Bullish Harami Cross Candlestick Trading Tutorial and Example
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The bullish harami cross candlestick pattern is a rare but very strong formation on the price charts of stocks, ETFs and other popular market indexes. When formed during a downtrend, it indicates that the price is about to reverse the direction and has a high probability to go up. It is taken as a very strong indication to go long that is - to buy the stock, hence the candlestick pattern name includes 'bullish'. Compared to the frequently forming bullish harami pattern, the bullish harami cross is considered to be a very strong signal. While some traders may wait for a confirmation, the experienced ones may enter a trade on the formation of the bullish harami cross pattern. This article explains the details of how the bullish harami cross candlestick is formed, what market conditions are indicated by its formation, how to trade the bullish harami cross candlestick, and the article also covers the most recent examples of the same. To understand the working and trading of the bullish harami cross candlestick, let's start by checking the factors needed for its formation.
Construction of the Bullish Harami Cross Candlestick
The bullish harami cross candlestick is formed by two adjacent candles. The first candle is a large-sized red-colored bearish candle which is a part of an ongoing downtrend. After such a bearish candle, formation of a zero-body doji candle confirms the formation of the bullish harami cross. A doji candle does not have a body which is constituted by open and close prices. It only has wicks or shadows of the candle. That means, the open and close price of the second candle are the same (hence zero-sized body), and high and low prices may be distant to each other. Formation of two such candles back-to-back during a downtrend constitute the bullish harami cross pattern. The size or color of the second doji candle does not matter, but the first red candle must be long enough such that it 'engulfs' the next doji candle completely. Since this first candle needs to engulf the second one, it cannot be a doji candle. Analysis of the bullish harami cross pattern must be limited to the body lengths of the two candles which is formed by open and close prices. The shadows or wicks can be ignored which are formed by the high and low prices. Emerging in Japan, the names of the candlestick patterns for stock price analysis are often taken from the Japanese language. The word 'Harami' in Japanses language means 'pregnant'. A look at this bullish harami cross pattern formed by the two candles represents a woman carrying a baby, hence the name. The first red-colored long bearish candle is often called the 'mother candle', while the second short-sized doji candle is often called the 'baby candle'.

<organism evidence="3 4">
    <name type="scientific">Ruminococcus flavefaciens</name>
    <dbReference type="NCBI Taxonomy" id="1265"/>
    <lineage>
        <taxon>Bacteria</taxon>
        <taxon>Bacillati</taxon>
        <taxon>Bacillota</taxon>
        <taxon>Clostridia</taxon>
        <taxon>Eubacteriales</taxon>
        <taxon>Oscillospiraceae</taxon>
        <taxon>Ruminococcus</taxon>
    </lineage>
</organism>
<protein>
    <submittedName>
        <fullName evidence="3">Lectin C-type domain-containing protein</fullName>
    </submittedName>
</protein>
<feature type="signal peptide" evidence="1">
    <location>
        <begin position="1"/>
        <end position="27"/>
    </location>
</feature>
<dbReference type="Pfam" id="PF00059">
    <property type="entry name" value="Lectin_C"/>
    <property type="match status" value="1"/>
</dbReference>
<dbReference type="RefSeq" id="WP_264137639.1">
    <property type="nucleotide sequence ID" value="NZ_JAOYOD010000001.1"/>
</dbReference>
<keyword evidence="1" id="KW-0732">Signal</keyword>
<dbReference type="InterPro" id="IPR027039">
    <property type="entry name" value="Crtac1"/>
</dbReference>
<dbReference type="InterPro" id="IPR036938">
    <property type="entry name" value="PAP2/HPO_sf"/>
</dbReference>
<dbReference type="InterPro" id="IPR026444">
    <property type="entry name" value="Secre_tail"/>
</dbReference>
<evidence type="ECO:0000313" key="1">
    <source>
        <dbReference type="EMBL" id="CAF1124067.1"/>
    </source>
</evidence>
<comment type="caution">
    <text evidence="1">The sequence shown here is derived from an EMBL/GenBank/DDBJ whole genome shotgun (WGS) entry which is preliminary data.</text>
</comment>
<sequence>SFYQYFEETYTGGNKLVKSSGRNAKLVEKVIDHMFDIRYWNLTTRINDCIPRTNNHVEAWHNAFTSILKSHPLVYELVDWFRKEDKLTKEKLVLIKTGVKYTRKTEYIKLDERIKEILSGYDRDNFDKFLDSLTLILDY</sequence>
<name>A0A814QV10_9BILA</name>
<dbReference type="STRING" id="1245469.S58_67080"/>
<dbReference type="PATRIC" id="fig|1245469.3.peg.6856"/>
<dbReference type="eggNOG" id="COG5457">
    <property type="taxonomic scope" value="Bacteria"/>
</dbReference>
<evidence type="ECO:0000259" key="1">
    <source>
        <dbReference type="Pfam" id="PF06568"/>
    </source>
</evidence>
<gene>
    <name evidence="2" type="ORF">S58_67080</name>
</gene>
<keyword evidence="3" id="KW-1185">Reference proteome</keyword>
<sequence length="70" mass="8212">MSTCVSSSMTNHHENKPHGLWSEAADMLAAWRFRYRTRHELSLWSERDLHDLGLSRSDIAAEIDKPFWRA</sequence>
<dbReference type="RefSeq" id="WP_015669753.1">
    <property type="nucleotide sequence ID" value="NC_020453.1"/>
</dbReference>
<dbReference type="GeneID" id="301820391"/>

The body of the second candle should lie somewhere in the lower half of the first candle. The next requirement for a reliable bullish harami cross pattern is that it should form during an ongoing downward price move. Formation of a doji candle indicates that the price reversal is possible, and the ongoing trend of the red-colored candles is expected to come to an end. Many traders may like to wait for a third confirmation candle to be formed. If a green colored confirmation candle is formed, it further confirms the premise that the downtrend has ended and the uptrend has gained momentum. Its time to go long on the stock (buy), or cut the losses if already holding a short position. This is how a typical bullish harami cross candlestick appears:
Trading the Bullish Harami Cross Candlestick
While the formation of bullish harami cross is not that regular on the price charts of all kinds of assets (stocks, indexes or exchange-traded funds), its infrequent formation is considered a strong signal. Let's understand what leads to its formation - that is, the drivers in the market that form the bullish harami cross. A bullish harami cross is preceeded by a downtrend, which indicates a complete dominance by the bears (sellers) as compared to the bulls (buyers). Next comes the formation of the doji as the second candle which completes the bullish harami cross pattern. It indicates that market is now entering an indecisive state, as the doji's basic feature is indecisiveness. The bulls are apparently getting back in action, and are now matching the bears so the doji is formed. The formation of the confirmation candle with a bullish tone then indicates that the buyers have overwhelmed the sellers, and an uptrend is going to follow. If the doji and/or the confirmation candle is accompanied by a considerably large volume, then it adds to the chances of price reversal. The buyers have returned to the market in full swing with high demand, and hence getting stronger and pushing up the prices. Therefore, its time to go long - that is, buy the stock, or cut the losses if holding a short position.